Still, I've been immersing myself in past Wikia discussions in order to form a more informed opinion on the situation with Wikia as a whole. They do have their numerous vociferous critics but I am tempted to feel sorry for Wikia and the fact they are under constant pressure to pander to advertisers' wishes. After all, they are the middle men that have little real say in the big decisions - their financial situation dictates what goes on at the site, in essence. A pity, because the idea of a collective pool of knowledge that anyone can access and cite freely is an idea that even Henri de Saint-Simon would be proud of, and for all Wikipedia's well-publicised problems with accuracy of entries, for a free resource it's better than a kick in the teeth.
But the road to Hell is paved with good intentions, especially where big business is concerned. It is all too easy to take the view that each and every one of Wikia's actions are governed by their advertisers, but at some point along the line they must concede that their soul is slowly ebbing away with the inevitable community departures. It could be argued that [weasel words] it's time for Wikia to admit defeat - the list of disgruntled 'customers' (if you could call them that) grows by the day is only going to get larger as long as the advertisers have their way. And would the world be a worse-off place without the Family Guy Wikia? Or the Cheese Wikia? I'd guess for most people the answer would be 'no', after all, where these sites are concerned Wikia is just acting as a glorified web host, surely?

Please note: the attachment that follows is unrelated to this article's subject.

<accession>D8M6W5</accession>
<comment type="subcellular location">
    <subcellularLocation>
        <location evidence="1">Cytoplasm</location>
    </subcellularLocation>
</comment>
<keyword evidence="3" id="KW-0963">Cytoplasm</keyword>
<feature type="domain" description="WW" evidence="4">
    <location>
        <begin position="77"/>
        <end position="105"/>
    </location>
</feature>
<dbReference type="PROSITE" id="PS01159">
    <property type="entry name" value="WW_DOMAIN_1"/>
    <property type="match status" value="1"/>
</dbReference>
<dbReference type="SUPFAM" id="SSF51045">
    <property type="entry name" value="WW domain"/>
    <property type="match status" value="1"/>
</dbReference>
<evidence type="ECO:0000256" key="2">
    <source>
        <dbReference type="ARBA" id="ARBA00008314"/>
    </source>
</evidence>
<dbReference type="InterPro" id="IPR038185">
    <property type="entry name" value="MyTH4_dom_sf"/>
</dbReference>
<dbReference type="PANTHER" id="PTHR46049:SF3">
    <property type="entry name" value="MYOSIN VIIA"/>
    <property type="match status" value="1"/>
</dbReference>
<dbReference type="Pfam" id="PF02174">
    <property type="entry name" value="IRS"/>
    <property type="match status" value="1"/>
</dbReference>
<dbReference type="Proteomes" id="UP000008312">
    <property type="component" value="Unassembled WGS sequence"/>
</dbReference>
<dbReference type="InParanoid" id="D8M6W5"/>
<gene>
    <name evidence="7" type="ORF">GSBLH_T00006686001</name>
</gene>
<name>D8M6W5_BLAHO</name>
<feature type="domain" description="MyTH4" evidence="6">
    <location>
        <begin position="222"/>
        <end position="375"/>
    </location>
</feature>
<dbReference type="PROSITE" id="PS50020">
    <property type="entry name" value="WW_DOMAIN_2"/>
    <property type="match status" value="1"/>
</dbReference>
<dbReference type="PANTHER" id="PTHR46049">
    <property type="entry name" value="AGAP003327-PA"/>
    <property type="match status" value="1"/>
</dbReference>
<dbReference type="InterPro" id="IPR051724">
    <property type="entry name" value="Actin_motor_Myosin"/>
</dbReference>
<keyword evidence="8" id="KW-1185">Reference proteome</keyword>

I disagree. It's my personal opinion that the wiki is an excellent invention, a wonderful tool for communities to collect their knowledge together in one place quickly and easily. And so what if there are adverts? Not everybody can afford their own private, ad-free webhosts. So, I say the following.
If you aren't too concerned about site design and having to give up ad space at the expense of information; if you aren't concerned about dealing with corporate representatives and their stock responses to queries, then go ahead, Wikia will be an excellent choice. Be warned, though, for invariably big business is a large, capitalist farmer willing to milk you for all you're worth and whose decision making essentially seeks to benefit themself.I still maintain that, in Illogicopedia's case, Wikia could have been more trusting and respectful of the community. The backlash is likely to be a drawn-out one, and though things are likely to be resolved quicker than the Spanking Art (this link SFW, the wiki itself may not be) situation, the whole New Monaco/Advertising dispute can't have escaped the attention of the wider press. You must have gathered by now that this thing is much bigger than the Illogicopedia.
I bid you good day, and a happy Thanksgiving season if you're in North America.